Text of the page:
Hello fall, it is so good to see you again, and to walk in a forest of brilliant colors and earthy, pungent aromas.
An American Cancer Society study showed that “women who walked seven or more hours a week had a 14% lower risk of breast cancer than those who walked three hours or fewer per week.” Walking is also proven to boost immune function during cold and flu season. A Harvard Medical study found that people who walked at least 20 minutes a day 5 days a week had 43% fewer sick days than those who exercised once a week or less. When the study participants who walked more did fall ill, they recovered in a shorter amount of time than the non-walkers, and suffered milder symptoms.
In Japan, the practice of forest bathing, “Shinrinyoku,” has shown that a walk in the woods has far more benefits than just increasing blood flow, but also absorbing nutrients from the forest air. A study by the National Institute of Health showed that individuals who took a three-day vacation walking in the forest retained immune boosting molecules from the forest for over 30 days, as opposed to people who took a three-day vacation walking around a city. Specifically, the airborne phytoncides of evergreens rich in antioxidants and vitamin C provide a natural immunity boost that can last for weeks. The published study can be accessed here: https://www.ncbi.nlm.nih.gov/pmc/articles/PMC2793341/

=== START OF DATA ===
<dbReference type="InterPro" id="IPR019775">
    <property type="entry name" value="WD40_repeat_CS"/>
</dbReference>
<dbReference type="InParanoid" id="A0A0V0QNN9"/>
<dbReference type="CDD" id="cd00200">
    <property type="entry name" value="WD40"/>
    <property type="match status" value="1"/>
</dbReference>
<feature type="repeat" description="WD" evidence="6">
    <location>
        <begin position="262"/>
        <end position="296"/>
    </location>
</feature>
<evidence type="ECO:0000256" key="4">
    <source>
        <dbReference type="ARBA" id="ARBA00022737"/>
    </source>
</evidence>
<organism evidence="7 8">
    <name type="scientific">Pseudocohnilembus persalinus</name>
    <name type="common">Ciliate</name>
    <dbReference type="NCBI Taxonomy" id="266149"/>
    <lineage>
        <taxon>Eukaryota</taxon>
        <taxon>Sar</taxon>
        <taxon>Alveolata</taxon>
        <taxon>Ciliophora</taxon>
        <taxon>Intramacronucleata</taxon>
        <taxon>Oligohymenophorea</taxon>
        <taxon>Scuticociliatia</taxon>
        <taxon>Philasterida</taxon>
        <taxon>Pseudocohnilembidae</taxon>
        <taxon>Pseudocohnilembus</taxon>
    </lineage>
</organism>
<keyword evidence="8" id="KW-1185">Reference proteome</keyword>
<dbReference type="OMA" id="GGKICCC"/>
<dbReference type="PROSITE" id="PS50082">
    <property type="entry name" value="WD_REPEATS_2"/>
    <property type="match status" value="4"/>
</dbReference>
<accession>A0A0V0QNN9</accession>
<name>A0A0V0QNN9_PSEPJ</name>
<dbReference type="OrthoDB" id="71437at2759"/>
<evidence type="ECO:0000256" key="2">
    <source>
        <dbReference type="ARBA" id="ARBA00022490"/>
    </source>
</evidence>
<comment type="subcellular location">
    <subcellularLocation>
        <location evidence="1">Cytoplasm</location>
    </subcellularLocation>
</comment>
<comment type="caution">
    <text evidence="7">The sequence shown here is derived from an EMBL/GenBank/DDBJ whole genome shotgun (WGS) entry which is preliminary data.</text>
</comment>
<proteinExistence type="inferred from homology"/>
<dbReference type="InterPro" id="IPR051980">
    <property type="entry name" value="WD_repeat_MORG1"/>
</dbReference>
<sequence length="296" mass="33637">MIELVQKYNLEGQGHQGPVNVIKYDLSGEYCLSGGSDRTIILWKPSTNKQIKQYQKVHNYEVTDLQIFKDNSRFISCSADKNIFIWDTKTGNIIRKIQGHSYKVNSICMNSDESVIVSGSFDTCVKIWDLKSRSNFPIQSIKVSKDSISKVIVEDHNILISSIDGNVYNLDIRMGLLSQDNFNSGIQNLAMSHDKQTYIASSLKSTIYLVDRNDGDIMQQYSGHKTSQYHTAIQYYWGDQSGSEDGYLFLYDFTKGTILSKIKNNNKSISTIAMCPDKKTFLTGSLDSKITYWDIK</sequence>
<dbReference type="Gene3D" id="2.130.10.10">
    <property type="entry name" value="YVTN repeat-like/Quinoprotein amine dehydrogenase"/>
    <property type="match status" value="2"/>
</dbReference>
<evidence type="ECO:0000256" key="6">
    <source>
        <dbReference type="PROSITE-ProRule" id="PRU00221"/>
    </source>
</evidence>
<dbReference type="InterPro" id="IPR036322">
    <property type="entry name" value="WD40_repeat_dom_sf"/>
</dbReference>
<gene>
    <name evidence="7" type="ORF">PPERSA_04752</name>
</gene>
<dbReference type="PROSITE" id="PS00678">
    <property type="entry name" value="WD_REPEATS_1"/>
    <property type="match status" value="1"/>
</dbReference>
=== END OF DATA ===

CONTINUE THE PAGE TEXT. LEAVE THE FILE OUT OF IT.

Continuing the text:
Walking at any time of the year has health benefits, but walking in fall weather has the added benefit of colorful scenery and the unique smell of autumn. As the days shorten and the trees prepare for a long winter nap, their leaves release a symphony of smells: primarily gases stored in the pores of their stomata. Rachel Herz, author of “The Scent of Desire: Discovering Our Enigmatic Sense of Smell,” and an expert on the psychology of smell, recently explained to Radiolab that scent is much more than just molecules sensed through the nose and taste buds. “Scent is a confluence of what we are seeing, hearing, and feeling, emotionally and physically.” Ergo, the smells of autumn are not experienced through a pumpkin spice candle, but by a walk in the woods with all the senses experiencing the sight of an autumn sun glistening through golden foliage, the smell of decaying organic matter, the sound of a light breeze flowing through trees and tall grasses, and touching the trees and leaves with a brush of fingertips.
The long-known mental benefits of walking are evidenced in our language. Turns of phrase reveal a turning of the mind’s wheels: “walk it off,” “walk the talk,” “a walk to clear the mind.” Even the linguistics of speech explain the mental benefits of a stroll through nature. The Wenatchi term, Nxwenax wenanamx, is used to express “footprint” and “to comprehend and to understand.” In Latin, the phrase solvitur ambulando, translates as, “it is solved by walking.” Walking is good for both body and soul, understood in languages older than our own.
Walking, in the words of Dr. Thomas Frieden, former director of the Centers for Disease Control and Prevention, is “the closest thing we have to a wonder drug.”